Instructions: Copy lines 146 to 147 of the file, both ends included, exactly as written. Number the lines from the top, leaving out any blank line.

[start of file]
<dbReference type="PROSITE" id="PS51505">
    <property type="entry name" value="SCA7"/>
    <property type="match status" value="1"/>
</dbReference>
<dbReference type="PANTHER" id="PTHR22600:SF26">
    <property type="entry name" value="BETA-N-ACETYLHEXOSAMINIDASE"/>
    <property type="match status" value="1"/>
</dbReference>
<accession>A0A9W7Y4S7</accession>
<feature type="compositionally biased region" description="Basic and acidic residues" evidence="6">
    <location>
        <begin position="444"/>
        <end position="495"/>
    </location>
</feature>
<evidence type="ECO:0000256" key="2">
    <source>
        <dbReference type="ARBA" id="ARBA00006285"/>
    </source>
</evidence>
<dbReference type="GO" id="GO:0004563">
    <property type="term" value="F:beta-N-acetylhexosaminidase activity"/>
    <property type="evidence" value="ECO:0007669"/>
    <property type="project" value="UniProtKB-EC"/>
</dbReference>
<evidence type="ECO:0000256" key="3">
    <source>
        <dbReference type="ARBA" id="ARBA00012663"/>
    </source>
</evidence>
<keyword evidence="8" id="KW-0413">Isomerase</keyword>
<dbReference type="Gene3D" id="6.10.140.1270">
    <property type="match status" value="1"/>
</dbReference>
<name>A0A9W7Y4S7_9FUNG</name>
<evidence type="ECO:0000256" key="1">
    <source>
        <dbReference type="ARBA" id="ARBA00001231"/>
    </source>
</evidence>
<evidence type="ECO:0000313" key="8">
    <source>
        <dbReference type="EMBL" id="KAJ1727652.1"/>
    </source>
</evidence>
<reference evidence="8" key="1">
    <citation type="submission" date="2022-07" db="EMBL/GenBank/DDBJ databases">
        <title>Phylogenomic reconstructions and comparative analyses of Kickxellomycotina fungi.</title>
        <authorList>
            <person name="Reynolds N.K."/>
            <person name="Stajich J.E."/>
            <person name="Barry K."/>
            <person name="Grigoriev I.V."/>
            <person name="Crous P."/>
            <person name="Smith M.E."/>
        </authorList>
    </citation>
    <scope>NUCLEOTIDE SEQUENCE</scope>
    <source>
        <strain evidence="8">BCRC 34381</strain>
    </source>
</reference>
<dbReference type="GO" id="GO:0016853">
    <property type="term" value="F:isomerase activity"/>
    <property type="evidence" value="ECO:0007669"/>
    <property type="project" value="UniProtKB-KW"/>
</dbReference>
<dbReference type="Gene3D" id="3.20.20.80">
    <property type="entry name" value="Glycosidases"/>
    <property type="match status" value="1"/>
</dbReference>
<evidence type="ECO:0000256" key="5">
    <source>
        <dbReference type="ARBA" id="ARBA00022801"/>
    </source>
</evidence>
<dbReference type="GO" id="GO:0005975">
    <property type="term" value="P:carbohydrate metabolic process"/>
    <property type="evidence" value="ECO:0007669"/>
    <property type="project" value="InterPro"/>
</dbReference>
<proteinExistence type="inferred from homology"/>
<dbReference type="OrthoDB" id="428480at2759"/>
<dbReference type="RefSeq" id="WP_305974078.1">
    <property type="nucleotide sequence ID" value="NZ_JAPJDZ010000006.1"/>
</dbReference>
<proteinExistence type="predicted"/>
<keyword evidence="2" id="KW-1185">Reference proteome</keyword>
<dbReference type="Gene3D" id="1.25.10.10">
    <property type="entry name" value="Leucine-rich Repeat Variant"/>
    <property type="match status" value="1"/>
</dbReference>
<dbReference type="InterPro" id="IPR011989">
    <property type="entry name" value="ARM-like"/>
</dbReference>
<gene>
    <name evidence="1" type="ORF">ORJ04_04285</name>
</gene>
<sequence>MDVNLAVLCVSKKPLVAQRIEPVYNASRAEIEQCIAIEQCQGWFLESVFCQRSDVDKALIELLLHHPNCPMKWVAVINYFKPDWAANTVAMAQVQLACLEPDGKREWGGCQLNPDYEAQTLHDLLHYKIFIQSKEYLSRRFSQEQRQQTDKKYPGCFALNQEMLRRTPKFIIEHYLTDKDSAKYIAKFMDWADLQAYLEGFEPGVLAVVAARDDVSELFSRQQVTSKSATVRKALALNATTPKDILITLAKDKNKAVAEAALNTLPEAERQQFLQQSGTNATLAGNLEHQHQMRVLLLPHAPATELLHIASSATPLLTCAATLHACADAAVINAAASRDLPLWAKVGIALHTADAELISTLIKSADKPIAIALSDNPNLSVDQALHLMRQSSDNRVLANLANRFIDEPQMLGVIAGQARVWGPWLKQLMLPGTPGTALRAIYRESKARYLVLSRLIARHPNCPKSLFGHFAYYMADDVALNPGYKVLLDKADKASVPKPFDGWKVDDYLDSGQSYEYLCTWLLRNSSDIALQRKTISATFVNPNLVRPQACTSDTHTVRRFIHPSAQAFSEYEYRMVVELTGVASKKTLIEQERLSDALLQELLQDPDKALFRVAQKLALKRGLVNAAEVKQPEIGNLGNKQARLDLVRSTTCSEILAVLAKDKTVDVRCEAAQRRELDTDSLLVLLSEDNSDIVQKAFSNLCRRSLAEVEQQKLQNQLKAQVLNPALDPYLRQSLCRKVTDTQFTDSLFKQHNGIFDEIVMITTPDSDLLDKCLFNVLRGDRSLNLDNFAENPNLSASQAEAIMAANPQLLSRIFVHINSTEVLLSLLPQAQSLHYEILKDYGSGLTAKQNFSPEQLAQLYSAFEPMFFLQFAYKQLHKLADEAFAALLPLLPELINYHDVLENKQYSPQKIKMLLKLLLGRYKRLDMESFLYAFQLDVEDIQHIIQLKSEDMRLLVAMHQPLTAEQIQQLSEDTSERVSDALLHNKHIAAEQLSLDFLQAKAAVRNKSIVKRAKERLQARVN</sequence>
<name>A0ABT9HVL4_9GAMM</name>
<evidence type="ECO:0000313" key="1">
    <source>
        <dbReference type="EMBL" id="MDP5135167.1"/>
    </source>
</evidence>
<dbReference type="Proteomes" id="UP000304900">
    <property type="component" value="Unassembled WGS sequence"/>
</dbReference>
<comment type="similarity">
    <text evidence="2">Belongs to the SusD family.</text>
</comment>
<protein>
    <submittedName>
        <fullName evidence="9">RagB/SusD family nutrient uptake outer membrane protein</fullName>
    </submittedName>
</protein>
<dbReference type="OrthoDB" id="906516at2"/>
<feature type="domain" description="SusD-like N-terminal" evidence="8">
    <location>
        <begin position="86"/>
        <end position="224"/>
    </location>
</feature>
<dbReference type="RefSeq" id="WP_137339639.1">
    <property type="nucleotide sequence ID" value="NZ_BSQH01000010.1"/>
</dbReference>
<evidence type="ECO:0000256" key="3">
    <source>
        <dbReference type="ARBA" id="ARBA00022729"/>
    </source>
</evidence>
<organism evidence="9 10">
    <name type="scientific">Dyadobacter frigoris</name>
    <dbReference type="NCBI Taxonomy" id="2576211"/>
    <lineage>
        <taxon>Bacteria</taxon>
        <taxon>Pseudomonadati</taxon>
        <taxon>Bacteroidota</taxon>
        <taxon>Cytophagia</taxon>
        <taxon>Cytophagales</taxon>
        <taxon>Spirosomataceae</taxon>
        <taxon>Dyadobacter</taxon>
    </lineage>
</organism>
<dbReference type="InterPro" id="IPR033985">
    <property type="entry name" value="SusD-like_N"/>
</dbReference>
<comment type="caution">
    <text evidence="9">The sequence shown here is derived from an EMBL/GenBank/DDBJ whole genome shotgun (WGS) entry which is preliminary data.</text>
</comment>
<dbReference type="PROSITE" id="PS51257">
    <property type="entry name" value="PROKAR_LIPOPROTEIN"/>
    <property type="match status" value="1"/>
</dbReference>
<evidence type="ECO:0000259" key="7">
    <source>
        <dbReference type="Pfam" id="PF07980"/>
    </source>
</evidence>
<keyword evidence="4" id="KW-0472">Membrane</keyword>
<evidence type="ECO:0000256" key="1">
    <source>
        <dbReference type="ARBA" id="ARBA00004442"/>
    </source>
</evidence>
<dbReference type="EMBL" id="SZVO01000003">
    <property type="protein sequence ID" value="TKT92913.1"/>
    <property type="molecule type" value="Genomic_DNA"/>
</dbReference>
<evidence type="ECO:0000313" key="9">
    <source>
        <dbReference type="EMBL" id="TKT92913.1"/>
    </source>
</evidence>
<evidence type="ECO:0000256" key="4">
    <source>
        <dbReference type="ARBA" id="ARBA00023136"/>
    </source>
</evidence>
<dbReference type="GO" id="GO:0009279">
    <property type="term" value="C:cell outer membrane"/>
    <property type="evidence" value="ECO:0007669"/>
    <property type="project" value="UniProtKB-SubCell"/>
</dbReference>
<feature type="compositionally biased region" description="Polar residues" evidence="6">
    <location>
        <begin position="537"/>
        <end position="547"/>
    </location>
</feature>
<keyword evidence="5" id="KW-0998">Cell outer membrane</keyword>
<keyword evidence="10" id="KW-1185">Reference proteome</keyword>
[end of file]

    <property type="entry name" value="SusD-like_N"/>
</dbReference>